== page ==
Executive housekeepers today recognize the need for a clear understanding and successful application of management principles. They may, however, feel overwhelmed by the many terms in the field of scientific management, both from the past and in the present. It is important for executive housekeepers to be familiar and comfortable with these terms and principles, since there is no department within the hospitality industry in general, and hotels in particular, that will provide a greater opportunity for applying management skills.
To help you understand the concept of management, we present an ordering of the management process as developed by R. Alec Mackenzie.20 Building on the works of Fayol, he created a three-dimensional illustration relating the elements, continuous and sequential functions, and activities of managers. Refer to Figure 1.1, Mackenzie’s diagram, when reading the following material.
According toMackenzie, the elements with which today’s managers work are ideas, things, and people. These are the main components of an organization and are in the center of the figure. The manager’s task that is related to ideas is to think conceptually about matters that need to be resolved. The task related to things is to administer or manage the details of executive affairs. The task related to people is to exercise leadership and influence people so that they accomplish desired goals.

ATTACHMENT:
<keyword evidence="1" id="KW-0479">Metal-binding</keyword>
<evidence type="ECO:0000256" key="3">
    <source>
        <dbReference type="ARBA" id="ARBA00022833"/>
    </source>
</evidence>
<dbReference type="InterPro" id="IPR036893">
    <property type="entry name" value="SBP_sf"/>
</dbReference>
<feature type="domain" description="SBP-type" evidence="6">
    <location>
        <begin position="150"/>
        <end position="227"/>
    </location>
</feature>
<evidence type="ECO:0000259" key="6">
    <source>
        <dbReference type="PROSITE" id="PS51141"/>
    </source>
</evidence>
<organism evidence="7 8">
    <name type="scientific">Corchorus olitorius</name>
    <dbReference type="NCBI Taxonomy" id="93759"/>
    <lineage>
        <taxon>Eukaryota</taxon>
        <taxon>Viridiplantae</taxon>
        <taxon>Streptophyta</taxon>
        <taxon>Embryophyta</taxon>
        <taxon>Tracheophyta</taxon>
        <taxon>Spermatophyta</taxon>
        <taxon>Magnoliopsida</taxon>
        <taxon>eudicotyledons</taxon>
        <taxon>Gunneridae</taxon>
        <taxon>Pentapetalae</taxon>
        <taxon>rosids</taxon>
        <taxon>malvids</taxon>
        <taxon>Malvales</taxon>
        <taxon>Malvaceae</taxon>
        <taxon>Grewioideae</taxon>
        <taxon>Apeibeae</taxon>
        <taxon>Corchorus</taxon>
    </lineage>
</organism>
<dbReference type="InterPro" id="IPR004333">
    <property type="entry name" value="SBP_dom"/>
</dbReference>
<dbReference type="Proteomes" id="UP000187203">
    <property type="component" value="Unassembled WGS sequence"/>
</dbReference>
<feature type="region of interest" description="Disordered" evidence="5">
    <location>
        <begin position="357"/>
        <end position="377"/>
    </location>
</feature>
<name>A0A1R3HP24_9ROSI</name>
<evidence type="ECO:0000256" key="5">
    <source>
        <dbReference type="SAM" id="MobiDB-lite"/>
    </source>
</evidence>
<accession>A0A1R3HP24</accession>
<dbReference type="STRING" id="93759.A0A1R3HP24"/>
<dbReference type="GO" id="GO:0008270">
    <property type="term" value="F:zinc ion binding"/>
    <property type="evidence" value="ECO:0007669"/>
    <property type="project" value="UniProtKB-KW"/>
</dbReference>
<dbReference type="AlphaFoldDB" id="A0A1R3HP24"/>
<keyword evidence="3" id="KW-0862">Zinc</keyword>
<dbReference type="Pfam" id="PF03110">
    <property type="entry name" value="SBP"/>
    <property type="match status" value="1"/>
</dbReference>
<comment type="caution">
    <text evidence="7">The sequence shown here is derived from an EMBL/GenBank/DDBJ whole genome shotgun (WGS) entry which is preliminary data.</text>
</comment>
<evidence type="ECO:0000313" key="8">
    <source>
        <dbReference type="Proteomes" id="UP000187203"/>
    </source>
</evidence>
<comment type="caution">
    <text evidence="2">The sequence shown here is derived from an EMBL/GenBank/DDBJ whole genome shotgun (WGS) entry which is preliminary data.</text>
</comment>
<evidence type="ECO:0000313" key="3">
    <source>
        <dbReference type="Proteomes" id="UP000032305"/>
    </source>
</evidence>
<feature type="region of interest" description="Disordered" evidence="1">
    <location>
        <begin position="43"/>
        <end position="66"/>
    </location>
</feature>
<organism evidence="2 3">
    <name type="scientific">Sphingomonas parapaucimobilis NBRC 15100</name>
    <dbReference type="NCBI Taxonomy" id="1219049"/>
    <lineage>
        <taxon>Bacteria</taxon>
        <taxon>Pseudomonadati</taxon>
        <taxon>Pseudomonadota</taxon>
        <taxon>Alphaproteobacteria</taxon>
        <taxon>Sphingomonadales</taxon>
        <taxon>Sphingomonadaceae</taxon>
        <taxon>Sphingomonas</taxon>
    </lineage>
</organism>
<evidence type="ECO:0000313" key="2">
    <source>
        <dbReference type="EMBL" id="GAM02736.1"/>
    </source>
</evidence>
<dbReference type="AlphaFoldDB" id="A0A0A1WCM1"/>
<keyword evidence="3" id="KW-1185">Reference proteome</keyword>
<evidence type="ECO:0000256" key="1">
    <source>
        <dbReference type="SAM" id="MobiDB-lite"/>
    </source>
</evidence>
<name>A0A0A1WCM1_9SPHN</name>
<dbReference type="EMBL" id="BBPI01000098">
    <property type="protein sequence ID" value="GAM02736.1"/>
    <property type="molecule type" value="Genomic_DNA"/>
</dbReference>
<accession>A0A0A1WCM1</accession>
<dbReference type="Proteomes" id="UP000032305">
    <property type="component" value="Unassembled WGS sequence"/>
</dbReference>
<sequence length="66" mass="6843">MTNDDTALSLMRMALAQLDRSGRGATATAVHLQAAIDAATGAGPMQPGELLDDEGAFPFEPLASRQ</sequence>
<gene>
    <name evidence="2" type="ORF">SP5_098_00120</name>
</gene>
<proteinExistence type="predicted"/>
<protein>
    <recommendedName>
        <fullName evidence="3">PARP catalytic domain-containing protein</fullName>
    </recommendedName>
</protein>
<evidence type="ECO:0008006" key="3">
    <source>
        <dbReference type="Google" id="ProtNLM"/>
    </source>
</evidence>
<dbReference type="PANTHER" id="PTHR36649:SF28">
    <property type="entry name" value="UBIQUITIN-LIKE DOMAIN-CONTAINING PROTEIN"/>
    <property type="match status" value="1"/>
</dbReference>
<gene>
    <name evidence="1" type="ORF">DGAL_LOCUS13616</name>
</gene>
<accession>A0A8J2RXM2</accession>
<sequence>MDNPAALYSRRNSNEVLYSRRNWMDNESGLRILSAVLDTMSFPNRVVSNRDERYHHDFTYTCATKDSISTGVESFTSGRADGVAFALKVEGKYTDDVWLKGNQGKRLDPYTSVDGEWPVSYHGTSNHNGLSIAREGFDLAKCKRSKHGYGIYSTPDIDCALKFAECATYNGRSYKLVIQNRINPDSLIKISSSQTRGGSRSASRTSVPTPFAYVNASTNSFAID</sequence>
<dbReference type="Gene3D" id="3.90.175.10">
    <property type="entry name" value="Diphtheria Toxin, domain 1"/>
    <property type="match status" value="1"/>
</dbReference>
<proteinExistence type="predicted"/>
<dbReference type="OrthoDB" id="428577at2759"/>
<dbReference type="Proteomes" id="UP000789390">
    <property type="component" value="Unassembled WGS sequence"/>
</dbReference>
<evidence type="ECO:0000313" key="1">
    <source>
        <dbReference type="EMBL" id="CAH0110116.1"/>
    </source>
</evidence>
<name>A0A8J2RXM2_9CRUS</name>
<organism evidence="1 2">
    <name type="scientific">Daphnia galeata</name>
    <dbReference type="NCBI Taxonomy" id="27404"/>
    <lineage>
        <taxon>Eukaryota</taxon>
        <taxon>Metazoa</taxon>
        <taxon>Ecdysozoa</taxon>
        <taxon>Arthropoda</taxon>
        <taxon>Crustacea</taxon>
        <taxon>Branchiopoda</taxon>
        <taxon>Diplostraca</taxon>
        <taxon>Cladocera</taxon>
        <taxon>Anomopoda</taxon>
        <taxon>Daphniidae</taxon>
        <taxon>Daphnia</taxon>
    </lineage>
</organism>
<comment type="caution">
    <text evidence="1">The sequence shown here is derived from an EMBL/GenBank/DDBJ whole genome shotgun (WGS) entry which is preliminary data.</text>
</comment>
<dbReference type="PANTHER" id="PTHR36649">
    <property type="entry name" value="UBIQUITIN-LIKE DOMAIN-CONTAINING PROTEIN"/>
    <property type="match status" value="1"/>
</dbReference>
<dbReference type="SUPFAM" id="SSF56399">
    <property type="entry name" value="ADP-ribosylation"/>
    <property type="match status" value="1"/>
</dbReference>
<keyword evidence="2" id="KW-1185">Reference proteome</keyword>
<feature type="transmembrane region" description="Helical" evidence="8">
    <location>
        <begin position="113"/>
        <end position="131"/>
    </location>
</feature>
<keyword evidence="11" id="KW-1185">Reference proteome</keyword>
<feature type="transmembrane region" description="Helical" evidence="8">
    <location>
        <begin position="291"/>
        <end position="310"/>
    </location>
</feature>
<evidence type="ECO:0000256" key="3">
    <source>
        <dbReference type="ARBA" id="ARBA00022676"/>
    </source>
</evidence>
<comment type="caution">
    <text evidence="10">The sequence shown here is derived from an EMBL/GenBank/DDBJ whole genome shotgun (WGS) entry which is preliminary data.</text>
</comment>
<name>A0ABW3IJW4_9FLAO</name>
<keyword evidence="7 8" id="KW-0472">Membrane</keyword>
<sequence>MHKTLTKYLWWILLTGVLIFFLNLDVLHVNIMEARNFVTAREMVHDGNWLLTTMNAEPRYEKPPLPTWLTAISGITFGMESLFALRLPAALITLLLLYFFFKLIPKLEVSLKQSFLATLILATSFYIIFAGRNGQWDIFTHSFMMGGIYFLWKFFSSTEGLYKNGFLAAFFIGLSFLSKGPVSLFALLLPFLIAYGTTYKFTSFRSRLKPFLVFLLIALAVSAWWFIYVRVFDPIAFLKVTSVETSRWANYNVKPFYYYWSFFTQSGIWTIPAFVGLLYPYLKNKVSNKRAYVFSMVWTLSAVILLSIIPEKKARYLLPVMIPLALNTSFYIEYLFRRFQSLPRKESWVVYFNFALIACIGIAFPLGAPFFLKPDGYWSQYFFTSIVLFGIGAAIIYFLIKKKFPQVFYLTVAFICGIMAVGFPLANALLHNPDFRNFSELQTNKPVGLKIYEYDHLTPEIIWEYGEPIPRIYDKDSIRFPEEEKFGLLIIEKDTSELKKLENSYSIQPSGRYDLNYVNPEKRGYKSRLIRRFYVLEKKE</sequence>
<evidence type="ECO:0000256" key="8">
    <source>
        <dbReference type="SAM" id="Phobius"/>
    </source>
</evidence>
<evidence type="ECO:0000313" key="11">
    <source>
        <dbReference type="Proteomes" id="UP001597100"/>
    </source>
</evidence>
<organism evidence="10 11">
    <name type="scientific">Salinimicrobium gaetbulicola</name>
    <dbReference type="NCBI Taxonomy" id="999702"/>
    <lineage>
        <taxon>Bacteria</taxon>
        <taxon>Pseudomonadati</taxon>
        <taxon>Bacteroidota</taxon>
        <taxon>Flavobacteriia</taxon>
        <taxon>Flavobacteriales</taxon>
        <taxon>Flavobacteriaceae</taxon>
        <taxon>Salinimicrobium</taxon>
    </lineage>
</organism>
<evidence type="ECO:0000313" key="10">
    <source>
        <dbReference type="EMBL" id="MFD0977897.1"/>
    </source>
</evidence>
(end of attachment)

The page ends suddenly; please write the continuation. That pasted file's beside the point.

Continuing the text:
The functions of a manager can be thought of as continuous functions and sequential functions. Many times a question may be asked: ‘‘But what does the manager do?’’ The manager should be seen to do several continuous functions, as well as several sequential functions.
The continuous functions relating to ideas and conceptual thinking are to analyze problems.
Those related to things and administration are to make decisions, and those related to people and leadership are to communicate successfully. Problems are analyzed, facts gathered, causes learned, alternative solutions developed, decisions made, conclusions drawn, communications generated, and understanding ensured.
The sequential functions of management are more recognizable as a part of the classical definition of management. They involve the planning, organizing, staffing, directing, and controlling of ideas, things, and people. Mackenzie sets forth various activities in each of these sequential functions that should be studied and recalled whenever necessary.
ACTIVITIES OF SEQUENTIAL FUNCTIONS
According to Mackenzie, a manager’s sequential functions are divided into five areas—planning, organizing, staffing, directing, and controlling.
The management plan involves seven basic activities:
1. Forecasting : Establishing where present courses will lead
2. Setting objectives: Determining desired results
3. Developing strategies: Deciding how and when to achieve goals
4. Programming: Establishing priorities, sequence, and timing of steps